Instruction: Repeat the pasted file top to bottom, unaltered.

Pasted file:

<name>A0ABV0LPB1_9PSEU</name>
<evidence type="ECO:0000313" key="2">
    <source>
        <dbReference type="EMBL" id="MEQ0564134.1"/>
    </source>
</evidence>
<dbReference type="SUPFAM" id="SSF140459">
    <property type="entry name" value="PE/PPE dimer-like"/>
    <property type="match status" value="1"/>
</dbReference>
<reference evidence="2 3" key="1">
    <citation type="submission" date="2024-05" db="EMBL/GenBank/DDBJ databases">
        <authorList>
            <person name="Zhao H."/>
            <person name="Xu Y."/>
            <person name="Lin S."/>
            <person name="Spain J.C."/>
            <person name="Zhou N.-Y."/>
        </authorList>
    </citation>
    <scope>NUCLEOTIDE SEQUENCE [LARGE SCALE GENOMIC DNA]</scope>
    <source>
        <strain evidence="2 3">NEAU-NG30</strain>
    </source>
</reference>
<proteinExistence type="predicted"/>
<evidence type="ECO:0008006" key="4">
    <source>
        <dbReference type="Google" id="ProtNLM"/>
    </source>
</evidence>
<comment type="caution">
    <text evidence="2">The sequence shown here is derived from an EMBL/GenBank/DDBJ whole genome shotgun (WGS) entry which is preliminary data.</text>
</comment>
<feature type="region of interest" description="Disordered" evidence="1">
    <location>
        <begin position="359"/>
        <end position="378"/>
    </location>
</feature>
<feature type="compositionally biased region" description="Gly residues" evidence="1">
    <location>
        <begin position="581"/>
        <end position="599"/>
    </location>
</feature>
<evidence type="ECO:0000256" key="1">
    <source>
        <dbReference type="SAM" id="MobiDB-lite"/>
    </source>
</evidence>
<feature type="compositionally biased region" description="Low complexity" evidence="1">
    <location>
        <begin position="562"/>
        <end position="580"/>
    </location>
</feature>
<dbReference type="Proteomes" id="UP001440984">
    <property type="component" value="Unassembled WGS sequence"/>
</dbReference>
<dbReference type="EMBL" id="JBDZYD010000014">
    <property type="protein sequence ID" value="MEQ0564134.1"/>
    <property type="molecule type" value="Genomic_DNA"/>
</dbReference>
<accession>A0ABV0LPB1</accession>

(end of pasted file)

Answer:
<name>A0ABV0LPB1_9PSEU</name>
<evidence type="ECO:0000313" key="2">
    <source>
        <dbReference type="EMBL" id="MEQ0564134.1"/>
    </source>
</evidence>
<dbReference type="SUPFAM" id="SSF140459">
    <property type="entry name" value="PE/PPE dimer-like"/>
    <property type="match status" value="1"/>
</dbReference>
<reference evidence="2 3" key="1">
    <citation type="submission" date="2024-05" db="EMBL/GenBank/DDBJ databases">
        <authorList>
            <person name="Zhao H."/>
            <person name="Xu Y."/>
            <person name="Lin S."/>
            <person name="Spain J.C."/>
            <person name="Zhou N.-Y."/>
        </authorList>
    </citation>
    <scope>NUCLEOTIDE SEQUENCE [LARGE SCALE GENOMIC DNA]</scope>
    <source>
        <strain evidence="2 3">NEAU-NG30</strain>
    </source>
</reference>
<proteinExistence type="predicted"/>
<evidence type="ECO:0008006" key="4">
    <source>
        <dbReference type="Google" id="ProtNLM"/>
    </source>
</evidence>
<comment type="caution">
    <text evidence="2">The sequence shown here is derived from an EMBL/GenBank/DDBJ whole genome shotgun (WGS) entry which is preliminary data.</text>
</comment>
<feature type="region of interest" description="Disordered" evidence="1">
    <location>
        <begin position="359"/>
        <end position="378"/>
    </location>
</feature>
<feature type="compositionally biased region" description="Gly residues" evidence="1">
    <location>
        <begin position="581"/>
        <end position="599"/>
    </location>
</feature>
<evidence type="ECO:0000256" key="1">
    <source>
        <dbReference type="SAM" id="MobiDB-lite"/>
    </source>
</evidence>
<feature type="compositionally biased region" description="Low complexity" evidence="1">
    <location>
        <begin position="562"/>
        <end position="580"/>
    </location>
</feature>
<dbReference type="Proteomes" id="UP001440984">
    <property type="component" value="Unassembled WGS sequence"/>
</dbReference>
<dbReference type="EMBL" id="JBDZYD010000014">
    <property type="protein sequence ID" value="MEQ0564134.1"/>
    <property type="molecule type" value="Genomic_DNA"/>
</dbReference>
<accession>A0ABV0LPB1</accession>